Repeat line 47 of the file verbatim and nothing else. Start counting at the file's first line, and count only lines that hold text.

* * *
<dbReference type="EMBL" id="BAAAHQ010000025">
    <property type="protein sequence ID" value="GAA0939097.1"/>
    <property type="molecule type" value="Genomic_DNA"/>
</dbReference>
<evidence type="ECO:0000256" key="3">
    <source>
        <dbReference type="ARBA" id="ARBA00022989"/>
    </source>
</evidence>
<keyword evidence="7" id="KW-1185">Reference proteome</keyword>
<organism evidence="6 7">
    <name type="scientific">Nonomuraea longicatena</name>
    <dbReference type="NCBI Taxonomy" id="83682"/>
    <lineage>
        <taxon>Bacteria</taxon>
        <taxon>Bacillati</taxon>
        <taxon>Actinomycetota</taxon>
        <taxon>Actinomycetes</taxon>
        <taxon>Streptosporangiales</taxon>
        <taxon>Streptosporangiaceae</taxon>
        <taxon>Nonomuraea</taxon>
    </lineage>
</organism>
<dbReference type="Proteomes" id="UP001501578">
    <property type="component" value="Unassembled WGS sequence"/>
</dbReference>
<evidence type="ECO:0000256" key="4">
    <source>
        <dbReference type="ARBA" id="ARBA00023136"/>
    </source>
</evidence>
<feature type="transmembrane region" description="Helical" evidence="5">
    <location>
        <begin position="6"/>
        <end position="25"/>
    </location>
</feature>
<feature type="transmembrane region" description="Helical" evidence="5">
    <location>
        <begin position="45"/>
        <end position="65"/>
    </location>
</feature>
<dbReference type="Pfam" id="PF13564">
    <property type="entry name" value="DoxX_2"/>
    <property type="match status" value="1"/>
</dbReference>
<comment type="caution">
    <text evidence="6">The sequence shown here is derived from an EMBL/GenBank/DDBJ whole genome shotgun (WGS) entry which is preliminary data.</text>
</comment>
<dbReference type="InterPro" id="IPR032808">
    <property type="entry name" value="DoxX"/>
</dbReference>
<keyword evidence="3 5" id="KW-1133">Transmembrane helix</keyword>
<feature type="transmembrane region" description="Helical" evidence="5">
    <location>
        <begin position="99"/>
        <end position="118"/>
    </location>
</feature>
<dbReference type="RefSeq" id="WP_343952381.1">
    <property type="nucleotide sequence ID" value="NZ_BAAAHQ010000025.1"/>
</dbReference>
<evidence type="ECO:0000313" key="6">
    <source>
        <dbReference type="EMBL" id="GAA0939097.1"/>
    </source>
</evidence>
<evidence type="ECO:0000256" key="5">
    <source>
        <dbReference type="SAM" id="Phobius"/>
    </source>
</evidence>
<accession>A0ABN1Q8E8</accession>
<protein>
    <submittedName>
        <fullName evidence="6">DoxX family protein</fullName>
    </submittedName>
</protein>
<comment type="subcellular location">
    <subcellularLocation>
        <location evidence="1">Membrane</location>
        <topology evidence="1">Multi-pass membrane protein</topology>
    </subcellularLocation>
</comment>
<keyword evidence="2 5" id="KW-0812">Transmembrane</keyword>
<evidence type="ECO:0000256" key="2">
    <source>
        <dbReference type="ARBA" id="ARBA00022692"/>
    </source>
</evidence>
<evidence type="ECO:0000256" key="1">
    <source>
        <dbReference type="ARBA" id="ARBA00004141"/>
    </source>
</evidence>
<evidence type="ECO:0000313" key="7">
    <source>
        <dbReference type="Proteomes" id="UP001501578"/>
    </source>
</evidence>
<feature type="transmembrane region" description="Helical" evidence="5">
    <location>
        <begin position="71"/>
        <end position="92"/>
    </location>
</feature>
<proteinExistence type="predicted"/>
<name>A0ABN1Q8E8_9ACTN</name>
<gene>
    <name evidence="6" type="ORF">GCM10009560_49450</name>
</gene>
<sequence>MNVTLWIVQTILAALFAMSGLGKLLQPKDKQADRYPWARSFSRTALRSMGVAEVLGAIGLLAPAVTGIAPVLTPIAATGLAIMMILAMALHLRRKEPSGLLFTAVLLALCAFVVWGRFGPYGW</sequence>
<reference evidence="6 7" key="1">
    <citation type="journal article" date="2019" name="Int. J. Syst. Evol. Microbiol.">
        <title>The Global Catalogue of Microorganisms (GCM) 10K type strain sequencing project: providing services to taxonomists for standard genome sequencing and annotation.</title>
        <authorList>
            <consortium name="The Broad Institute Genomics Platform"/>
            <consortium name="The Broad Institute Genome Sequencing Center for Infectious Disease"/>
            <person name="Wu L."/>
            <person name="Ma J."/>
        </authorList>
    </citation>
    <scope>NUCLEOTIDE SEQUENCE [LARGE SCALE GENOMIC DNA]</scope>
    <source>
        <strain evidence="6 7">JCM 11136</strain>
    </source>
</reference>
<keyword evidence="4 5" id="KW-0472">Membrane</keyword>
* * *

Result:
</dbReference>